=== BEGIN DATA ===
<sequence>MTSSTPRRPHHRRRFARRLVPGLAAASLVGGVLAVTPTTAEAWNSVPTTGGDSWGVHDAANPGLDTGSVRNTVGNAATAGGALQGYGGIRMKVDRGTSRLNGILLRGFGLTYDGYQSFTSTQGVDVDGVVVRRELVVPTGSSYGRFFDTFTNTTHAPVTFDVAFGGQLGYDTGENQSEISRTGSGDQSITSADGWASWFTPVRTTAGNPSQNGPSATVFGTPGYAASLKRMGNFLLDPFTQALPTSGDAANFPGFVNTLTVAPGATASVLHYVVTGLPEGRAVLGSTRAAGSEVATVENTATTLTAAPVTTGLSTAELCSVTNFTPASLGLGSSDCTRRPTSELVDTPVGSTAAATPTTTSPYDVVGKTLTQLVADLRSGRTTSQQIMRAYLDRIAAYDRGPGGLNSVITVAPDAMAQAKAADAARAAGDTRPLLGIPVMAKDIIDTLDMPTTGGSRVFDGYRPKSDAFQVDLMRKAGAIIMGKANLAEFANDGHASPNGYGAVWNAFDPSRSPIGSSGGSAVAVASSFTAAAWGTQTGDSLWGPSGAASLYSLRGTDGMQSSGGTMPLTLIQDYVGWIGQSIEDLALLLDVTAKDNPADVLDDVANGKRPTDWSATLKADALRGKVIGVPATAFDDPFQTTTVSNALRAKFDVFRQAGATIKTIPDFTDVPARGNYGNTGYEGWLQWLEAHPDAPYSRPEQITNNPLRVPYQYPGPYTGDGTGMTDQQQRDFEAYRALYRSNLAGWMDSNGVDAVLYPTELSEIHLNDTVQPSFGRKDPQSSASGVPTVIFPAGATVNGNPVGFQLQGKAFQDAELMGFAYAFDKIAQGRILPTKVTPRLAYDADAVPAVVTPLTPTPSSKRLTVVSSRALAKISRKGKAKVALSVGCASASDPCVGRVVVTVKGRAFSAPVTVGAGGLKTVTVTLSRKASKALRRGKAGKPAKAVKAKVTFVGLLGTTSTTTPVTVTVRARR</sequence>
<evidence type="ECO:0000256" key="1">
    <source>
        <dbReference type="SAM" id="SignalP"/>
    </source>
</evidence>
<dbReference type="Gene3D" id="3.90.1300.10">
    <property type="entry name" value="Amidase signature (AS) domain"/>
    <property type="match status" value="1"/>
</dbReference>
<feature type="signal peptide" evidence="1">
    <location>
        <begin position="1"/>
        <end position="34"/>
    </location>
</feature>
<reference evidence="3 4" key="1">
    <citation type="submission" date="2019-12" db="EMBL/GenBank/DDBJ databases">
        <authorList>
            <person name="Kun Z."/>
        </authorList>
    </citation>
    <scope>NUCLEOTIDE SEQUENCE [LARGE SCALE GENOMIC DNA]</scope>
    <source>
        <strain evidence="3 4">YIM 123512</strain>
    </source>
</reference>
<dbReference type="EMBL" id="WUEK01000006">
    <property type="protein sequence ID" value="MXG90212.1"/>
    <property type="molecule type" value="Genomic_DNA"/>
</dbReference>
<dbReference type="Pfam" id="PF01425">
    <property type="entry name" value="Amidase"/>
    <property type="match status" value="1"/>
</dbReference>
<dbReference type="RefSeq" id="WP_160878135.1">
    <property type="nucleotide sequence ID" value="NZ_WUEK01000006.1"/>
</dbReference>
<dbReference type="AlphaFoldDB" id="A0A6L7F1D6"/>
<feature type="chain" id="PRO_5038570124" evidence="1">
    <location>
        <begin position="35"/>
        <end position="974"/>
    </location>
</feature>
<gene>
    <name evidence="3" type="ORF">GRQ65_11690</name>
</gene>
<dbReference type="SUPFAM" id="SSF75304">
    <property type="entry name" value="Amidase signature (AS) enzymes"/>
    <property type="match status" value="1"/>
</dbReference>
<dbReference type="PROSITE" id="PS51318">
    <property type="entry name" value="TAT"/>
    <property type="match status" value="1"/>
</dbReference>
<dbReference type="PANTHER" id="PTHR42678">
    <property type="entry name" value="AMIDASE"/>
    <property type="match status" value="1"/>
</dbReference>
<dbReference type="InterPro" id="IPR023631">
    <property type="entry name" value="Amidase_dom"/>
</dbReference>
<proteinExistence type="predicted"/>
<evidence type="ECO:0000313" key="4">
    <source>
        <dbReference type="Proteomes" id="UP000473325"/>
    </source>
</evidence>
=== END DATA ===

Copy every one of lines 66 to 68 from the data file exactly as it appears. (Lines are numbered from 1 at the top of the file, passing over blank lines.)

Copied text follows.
    <source>
        <dbReference type="Proteomes" id="UP000473325"/>
    </source>